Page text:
The Osterholm Quotes

“2017 not only brings a new president to the White House, but also a new director-general to the World Health Organization and a new United Nations secretary general. . . . As a result, there is tremendous uncertainty about the future practice and policies of global and domestic public health."
"I wouldn’t sit here and say, 'Such studies shouldn’t be done,' but I still fail to see at this point how it's going to better prepare the human race for the next infectious disease that jumps from animals to humans."
"By the time we realize the hurricane is here, we’re already in the eye of it."
"If the world is going to come to grips with the inevitability of antimicrobial resistance, we need a new game plan to deal with it. This meeting represents the first critical step in any journey moving forward."
"That's just wrong. To get a true picture of what’s going on in Florida, you want to know, among anyone who was in Florida, who acquired [Zika] there. ... That's how it should be counted. If they're not, then that sounds to me like they’re trying to minimize their number of cases."
"If we use up our [yellow fever] vaccine supply and we end up with transmission in more cities, then all bets are off. It's like having your headlights out when you're driving on a road with hundreds of deer. It's only a matter of time before you crash."
"D.A. [Henderson, who died on Aug 20] was a giant intellectually, he was a giant in his personality, and he didn’t shy away from controversy. . . . He always stressed the fact that without comprehensive disease surveillance, you just couldn’t run an effective public health program."
"Some of these products, particularly some vaccines, may take 500 million to a billion dollars. And they could lose many more along the way. And so with that, it could take years [for a Zika vaccine to reach market]."
"If citizens merely clean up any little small body of water — one little bottle cap, a discarded dish is a beautiful incubating place for the Aedes mosquito that transmits Zika — you can do a lot [to combat Zika]."
"When cases like this occur, it's critical that there be rapid epidemiological investigations to determine the likely location where the mosquito exposure occurred. Only with that can you identify the breeding sites and eliminate them."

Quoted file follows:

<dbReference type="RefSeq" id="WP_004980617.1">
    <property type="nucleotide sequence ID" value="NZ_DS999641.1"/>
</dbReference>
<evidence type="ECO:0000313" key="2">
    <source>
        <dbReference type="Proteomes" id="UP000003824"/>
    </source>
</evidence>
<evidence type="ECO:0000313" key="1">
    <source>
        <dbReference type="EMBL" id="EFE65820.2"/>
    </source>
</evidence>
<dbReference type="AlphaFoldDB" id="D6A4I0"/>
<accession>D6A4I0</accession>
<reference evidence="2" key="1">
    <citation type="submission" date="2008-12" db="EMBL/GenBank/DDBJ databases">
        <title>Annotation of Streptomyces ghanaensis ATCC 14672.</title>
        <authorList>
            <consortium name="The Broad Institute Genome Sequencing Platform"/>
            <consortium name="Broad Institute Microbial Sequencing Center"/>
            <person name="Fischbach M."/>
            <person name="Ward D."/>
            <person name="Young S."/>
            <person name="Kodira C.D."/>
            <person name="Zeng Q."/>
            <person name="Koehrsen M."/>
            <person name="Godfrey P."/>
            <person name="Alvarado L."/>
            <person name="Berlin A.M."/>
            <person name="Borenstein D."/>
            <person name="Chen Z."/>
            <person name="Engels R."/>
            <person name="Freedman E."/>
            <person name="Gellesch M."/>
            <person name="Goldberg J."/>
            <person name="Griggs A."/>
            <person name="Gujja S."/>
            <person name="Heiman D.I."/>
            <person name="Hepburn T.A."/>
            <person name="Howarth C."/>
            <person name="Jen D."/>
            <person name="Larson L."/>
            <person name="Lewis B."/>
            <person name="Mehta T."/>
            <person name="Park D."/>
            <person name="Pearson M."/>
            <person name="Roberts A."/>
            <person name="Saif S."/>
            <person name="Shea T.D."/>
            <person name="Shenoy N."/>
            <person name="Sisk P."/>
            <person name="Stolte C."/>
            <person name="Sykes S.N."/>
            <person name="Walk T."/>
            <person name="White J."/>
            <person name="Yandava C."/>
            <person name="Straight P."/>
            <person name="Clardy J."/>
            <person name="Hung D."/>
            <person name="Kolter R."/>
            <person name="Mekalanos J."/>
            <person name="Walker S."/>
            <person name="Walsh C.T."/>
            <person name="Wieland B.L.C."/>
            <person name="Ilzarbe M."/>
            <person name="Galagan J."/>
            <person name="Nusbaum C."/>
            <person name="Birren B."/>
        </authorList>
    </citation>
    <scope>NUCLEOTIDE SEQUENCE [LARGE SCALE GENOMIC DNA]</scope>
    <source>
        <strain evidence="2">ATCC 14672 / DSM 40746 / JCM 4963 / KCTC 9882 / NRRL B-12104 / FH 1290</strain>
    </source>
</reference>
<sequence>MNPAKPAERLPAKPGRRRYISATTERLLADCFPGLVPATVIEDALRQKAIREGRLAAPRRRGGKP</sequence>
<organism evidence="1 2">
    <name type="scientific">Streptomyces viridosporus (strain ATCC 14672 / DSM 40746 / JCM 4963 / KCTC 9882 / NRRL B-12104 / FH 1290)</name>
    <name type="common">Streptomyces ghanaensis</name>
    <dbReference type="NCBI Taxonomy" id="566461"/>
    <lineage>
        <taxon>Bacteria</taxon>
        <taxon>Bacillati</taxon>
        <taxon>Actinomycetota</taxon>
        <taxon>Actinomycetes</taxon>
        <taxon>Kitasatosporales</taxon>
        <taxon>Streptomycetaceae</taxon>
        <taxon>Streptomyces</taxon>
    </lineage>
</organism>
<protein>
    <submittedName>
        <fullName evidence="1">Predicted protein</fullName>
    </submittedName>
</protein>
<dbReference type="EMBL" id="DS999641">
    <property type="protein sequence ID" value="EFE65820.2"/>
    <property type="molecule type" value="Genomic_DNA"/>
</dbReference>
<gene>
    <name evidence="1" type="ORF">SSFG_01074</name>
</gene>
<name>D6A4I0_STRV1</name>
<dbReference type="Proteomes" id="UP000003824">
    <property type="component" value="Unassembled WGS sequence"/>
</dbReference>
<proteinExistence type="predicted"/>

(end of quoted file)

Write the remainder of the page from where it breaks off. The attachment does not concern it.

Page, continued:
"We'd all like it to be the peak of the outbreak, that would be wonderful. At the same time, I see nothing that supports that."
"The bottom line message is: If you’re going to share body fluids with Zika, there’s a risk."
"I really believe the worst is yet to come with Zika throughout the Americas. It has not peaked."
"We're going to see this [Zika] likely peak in the next 12 to 18 months in terms of the number of new infections. And then as more people become infected, and recover, the transmission dynamics will drop."
"Why should we have to wait until the crisis is right upon us before we act? Africa is like a gas can waiting for the yellow fever match to hit it."
"The CDC doesn't have the resources to be in every community. It's not the national health department. That would be like asking the FBI to provide local police service."
"We probably will respond to Zika with some urgency. But just know that these other crises are going to take a back seat. The public will get what they pay for in public health."
"The take-home message is you have to consider any kind of intimate contact between an infected person with Zika and a non-infected person as a potential risk situation, regardless of gender."
"I give [the CDC] credit for making clear and unambiguous statements about the [Zika-related] neurologic complications."
"Now we can get on with the debate about how to stop it."
"If West Africa was a gas can waiting for the Ebola match to strike, megacities in equatorial Africa are the gas tankers waiting for an Ebola spark. We simply cannot let this opportunity to prepare for the next outbreak pass us by."
"We should have been primed for the fact that an outbreak of Zika was going to happen."
"That could outstrip capacity that would be likely in the Americas. The warning in the study abstract is right on the mark."
"Despite the industry pointing its finger at the wild birds, [the evidence is] just not there. It was not the source of widespread [avian flu] transmission to many operations throughout the Upper Midwest."
"They [WHO leaders] don't have the authority to do anything. They don't have the resources to do any of it. If we blame WHO for this [response to Zika], shame on us because we're continuing to miss the lessons of these crises. The world's public health governance is a mess."


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